Before the quorum actually started, though, Discovery dropped an enormous plot twist on us: Michael’s mother had not only survived the trip home, but had been taken in by a Romulan faction known as the Qowat Milat. I’m fascinated by the contrast they had to the Vulcans, given that the Qowat Milat swore by the “precept of Absolute Candor.” (Don’t know if that’s capitalized in canon, but they way it was spoken led me to believe it had an official designation.) Instead of a commitment to logic, they exercised a commitment to emotion, namely in their honesty. Honesty is an emotional component of our humanity, right? So they live their life by telling the truth, to put it bluntly. AND WHAT A WAY TO UTILIZE THIS THROUGH THE RETURN OF GABRIELLE BURNHAM. Holy shit, I genuinely did not see this coming, but it fits so, so well. I think back to Gabrielle’s appearance last season and how even then, she was brutally honest with Michael about her role in the universe and her relationship with her daughter. There’s far more affection here, of course, especially since Michael and the crew of Discovery were able to free Gabrielle of her mission to end Control. Still, as Michael made her way through the T’Kal-in-ket, her mother increasingly pushed her toward the terribly uncomfortable truth behind Michael’s pursuit of the Burn. From a storytelling perspective, though, this was a BRILLIANT invention. An in-universe means to push a character to an emotional truth? IT’S SO SATISFYING.
Defending the Truth
The actual T’Kal-in-ket sequence is easily one of my favorite moments from both this season and from the show itself. Not only do both Sonja Sohn and Sonequa Martin-Green give the performance of a lifetime, but look how fantastic the other actors were, too! Saru and T’Rina don’t say a single word during it, and yet their facial expressions alone communicate so much to us. (As I said in the beginning, there’s a lot of non-verbal storytelling in “Unification III.”) Then, we have the three actors playing N’Ral, Shira, and V’Kir, whose acting has to convey not just their character’s journey, but the entire faction of Na’Vir that they represent. Again, this could have been convoluted and illegible, but the quorum ends up being electrifying and tense.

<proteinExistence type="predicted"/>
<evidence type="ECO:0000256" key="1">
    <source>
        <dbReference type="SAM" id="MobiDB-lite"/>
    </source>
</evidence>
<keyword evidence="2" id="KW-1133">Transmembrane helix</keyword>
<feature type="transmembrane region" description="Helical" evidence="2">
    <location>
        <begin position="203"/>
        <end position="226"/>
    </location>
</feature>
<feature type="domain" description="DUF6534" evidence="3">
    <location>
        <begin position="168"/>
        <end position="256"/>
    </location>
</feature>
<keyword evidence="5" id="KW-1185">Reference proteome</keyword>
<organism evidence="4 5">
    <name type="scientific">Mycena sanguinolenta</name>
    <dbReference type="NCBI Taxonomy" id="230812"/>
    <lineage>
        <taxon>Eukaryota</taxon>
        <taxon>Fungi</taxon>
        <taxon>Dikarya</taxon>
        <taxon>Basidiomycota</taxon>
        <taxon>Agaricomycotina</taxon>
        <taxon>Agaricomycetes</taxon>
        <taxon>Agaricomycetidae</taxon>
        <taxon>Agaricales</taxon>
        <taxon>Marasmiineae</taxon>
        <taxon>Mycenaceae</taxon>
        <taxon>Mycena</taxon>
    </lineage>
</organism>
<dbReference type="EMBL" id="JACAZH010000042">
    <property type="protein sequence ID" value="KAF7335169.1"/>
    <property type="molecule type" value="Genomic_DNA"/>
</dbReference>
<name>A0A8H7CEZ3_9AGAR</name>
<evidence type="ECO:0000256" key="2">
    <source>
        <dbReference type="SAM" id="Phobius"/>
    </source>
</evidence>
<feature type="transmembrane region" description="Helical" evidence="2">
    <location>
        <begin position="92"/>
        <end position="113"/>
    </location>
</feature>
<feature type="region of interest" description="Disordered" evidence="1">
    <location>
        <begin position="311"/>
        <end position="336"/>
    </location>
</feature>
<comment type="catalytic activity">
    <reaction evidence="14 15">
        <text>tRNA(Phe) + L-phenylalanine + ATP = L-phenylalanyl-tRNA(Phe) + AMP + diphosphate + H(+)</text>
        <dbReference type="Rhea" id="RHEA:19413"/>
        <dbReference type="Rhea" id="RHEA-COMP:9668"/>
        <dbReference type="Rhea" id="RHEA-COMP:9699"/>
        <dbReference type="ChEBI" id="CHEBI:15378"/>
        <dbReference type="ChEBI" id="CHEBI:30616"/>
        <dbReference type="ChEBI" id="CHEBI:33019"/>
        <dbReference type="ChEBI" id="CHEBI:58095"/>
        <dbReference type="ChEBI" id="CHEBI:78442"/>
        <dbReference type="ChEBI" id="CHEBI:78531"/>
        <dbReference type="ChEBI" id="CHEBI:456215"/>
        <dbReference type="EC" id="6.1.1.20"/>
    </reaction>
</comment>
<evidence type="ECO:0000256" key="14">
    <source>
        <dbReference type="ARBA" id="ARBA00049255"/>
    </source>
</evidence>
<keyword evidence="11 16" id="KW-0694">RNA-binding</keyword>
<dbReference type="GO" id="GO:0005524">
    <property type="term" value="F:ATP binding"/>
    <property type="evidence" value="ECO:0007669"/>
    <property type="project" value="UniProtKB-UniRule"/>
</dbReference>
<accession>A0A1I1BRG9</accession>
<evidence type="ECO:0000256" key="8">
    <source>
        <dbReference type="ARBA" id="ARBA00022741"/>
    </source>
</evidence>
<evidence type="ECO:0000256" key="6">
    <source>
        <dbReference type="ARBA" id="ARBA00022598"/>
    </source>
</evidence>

Of course, at the center of it is Michael Burnham, who must reckon what she wants with what she needs. She must reckon with what is best for her and what is best for the Federation. And, as she’d been warned, Michael’s entire character is called into question, often times by the very person who warned her how personal and painful this process was going to be. At times, it felt like Michael Burnham herself was on trial, but wasn’t that the point? Absolute Candor required the truth, even if that truth was inconvenient or painful. As Michael bore her soul to the quorum, she approached her own realization: Her actions could tear apart the very thing Spock fought for years to make a reality. For me, I saw Michael’s story as one where she accepted that she had approached this the wrong way. She’d found a way to acquire the three black boxes in the first place without the Romulans and the Vulcans. Who’s to say she couldn’t still do that? This is why T’Rina came around on the SB-19 data that Michael had asked for: She realized that the risk was probably going to be worth it.
Which felt huge coming from a Vulcan, right? Handing over that data was an act of faith. It was an emotional choice. But perhaps this is why T’Rina’s conversations with Saru were so important: He helped her see another perspective.
I AM JUST SO HAPPY FOR TILLY. Even if her subplot doesn’t get as much screentime as Burnham’s, I do think it’s also a culmination of three seasons worth of storytelling. Even if Tilly only remains a temporary Number One, I do believe she really was the best choice here for Michael’s replacement. We’ve seen time and time again how caring and thorough Tilly is as a part of this crew, but she’s also demonstrated a willingness to make difficult decisions under pressure. Her advice to Saru in the previous episode was a good example of that. Despite that Michael is LITERALLY her best friend, she knew it was better that Admiral Vance learn of Michael’s insubordination from Saru than anyone else.
There’s a theme of faith across “Unification III,” of characters deliberately imagining better futures despite everything to the contrary telling them not to. And I love that Saru—and then the whole crew!!!—offers Tilly their faith: They believe that she is the best person for the job. I personally can’t wait to see how she adjusts!
The video for “Unification III” can be downloaded here for $0.99.